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The color you eat can keep you healthier

VeggiesHow many times growing up did your mom tell you to eat your vegetables whether you liked them or not? Perhaps you had to clean your plate before you were excused from the table, too. Now that you are an adult you realize that your mom was trying to promote healthy eating.

New information is always coming out about how important vegetables are to increase and maintain good health and stave off disease. The key is to eat more cruciferous vegetables, for example, broccoli, asparagus, cauliflower, peppers, cucumbers and zucchini. The benefits of eating vegetables include:

» They help to preserve bone mass and muscle tissue.

» They help the body to maintain more of an alkaline state than acidic. It will also increase proper digestion, metabolic rate and energy. This will also reduce acid reflux.

» They are rich in antioxidants, vitamins, minerals and phytonutrients. They reduce free radical damage and aging. Many plant antioxidants are stored in the leaves, where oxygen is active in photosynthesis. Others appear in plant pigments (for example, the anthocyanins that make the blue-purple colors of blackberries and blueberries) and the chemical defenses of plant skins (for example, quercetin in apple skins). Fat-soluble antioxidants are most likely to concentrate in the fatty plant material – such as within the germ.

» They contain lots of water to help you stay hydrated.

» They contain high fiber content. This will increase proper digestion and elimination. Eating them on a regular basis can result in a higher volume of food intake which is important in reducing body fat.

» They’re lower on the glycemic index and won’t raise blood glucose or insulin levels.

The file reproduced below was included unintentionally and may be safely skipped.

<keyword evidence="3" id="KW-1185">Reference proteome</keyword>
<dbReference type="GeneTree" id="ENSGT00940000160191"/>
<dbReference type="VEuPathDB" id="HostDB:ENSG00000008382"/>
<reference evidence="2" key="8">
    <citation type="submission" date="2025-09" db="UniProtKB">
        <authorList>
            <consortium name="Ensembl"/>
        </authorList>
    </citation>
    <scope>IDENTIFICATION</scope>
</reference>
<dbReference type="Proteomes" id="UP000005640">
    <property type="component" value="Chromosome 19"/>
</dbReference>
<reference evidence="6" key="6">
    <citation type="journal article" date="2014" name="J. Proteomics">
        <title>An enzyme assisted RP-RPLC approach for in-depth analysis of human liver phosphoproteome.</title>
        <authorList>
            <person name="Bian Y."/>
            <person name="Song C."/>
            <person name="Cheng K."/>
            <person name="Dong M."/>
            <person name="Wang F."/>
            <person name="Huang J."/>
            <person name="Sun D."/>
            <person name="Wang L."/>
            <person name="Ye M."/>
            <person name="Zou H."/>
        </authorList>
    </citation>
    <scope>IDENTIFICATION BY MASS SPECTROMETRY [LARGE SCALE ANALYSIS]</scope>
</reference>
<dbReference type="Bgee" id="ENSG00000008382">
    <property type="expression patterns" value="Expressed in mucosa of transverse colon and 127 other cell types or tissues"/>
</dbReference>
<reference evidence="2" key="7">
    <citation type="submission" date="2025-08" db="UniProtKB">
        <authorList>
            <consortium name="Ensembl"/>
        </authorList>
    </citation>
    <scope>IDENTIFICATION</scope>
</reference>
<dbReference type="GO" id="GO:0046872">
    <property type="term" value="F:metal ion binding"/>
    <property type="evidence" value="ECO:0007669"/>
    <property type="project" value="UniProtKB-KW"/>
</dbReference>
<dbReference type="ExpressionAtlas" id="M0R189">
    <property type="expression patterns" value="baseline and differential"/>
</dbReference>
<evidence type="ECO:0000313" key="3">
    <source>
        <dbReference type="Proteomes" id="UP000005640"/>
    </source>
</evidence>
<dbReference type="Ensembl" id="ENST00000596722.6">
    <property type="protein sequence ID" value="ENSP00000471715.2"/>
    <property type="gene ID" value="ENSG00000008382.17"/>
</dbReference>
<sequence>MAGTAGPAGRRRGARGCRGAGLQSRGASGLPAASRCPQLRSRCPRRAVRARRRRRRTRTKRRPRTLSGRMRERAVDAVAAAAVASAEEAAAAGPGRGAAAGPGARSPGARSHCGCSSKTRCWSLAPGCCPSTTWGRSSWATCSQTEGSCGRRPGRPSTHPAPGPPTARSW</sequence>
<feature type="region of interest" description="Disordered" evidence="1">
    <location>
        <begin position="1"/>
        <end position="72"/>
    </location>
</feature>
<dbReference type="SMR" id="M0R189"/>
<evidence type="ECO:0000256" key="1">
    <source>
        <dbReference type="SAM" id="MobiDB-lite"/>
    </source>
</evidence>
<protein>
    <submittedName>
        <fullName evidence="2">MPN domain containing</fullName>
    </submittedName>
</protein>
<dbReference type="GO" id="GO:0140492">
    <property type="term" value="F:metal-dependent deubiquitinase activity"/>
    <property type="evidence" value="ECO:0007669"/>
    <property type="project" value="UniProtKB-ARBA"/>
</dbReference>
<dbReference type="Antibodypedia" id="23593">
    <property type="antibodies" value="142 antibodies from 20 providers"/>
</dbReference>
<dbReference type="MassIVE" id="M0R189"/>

Studies suggest that consuming a diet rich in antioxidants and anti-inflammatory properties, like those found in fruits and vegetables, may lower age-related cognitive declines, such as Alzheimer’s and the risk of developing neurodegenerative disease. Studies show that eating plenty of vegetables can reduce disease such as cancer and heart disease. For instance, by simply increasing vegetable and fruit intake, experts predict that we could prevent 20 percent or more of all cancer cases and avoid approximately 200,000 cancer-related deaths annually. Eating plenty of vegetables can also lower risk of high cholesterol, high blood pressure, diabetes, obesity, stroke, eye disease, asthma, COPD and osteoporosis.

Most Americans get only a total of three cups a day of fruits and vegetables. The latest dietary guidelines suggest five to thirteen servings of fruits and vegetables a day which is two-and-a-half to six-and-a-half cups. This depends on your caloric needs. Your vegetable intake should be higher than your fruit intake, as well. It is also important to note that eating organic vegetables are a better alternative as they are not immersed in pesticides and are more natural. The fresher your produce the better, for instance, buying from a local farmer. Frozen is also a good alternative to fresh given some vegetables are not available during certain times of the year.

I always tell my clients, “If you don’t like some foods, don’t eat them.” Even if you are picky there are usually a few vegetables that you will eat. Maybe you haven’t tried some, either. Take a chance and try them, you might just find some new foods to eat. You can also use a form of greens supplement such as Green’s Plus or Nanogreens to increase your intake. Adding vegetables like spinach, avocado, and carrots to protein shake is an easy alternative and they don’t alter the taste even if you don’t like them. So you see there are several ways to increase vegetables in your diet. Think outside the box and you will be surprised of what you can eat and it taste good too. Your health is the most important part of your life, make it a priority.

-Melinda Duffie is a health & wellness expert and fitness trainer in Columbus and Jackson.


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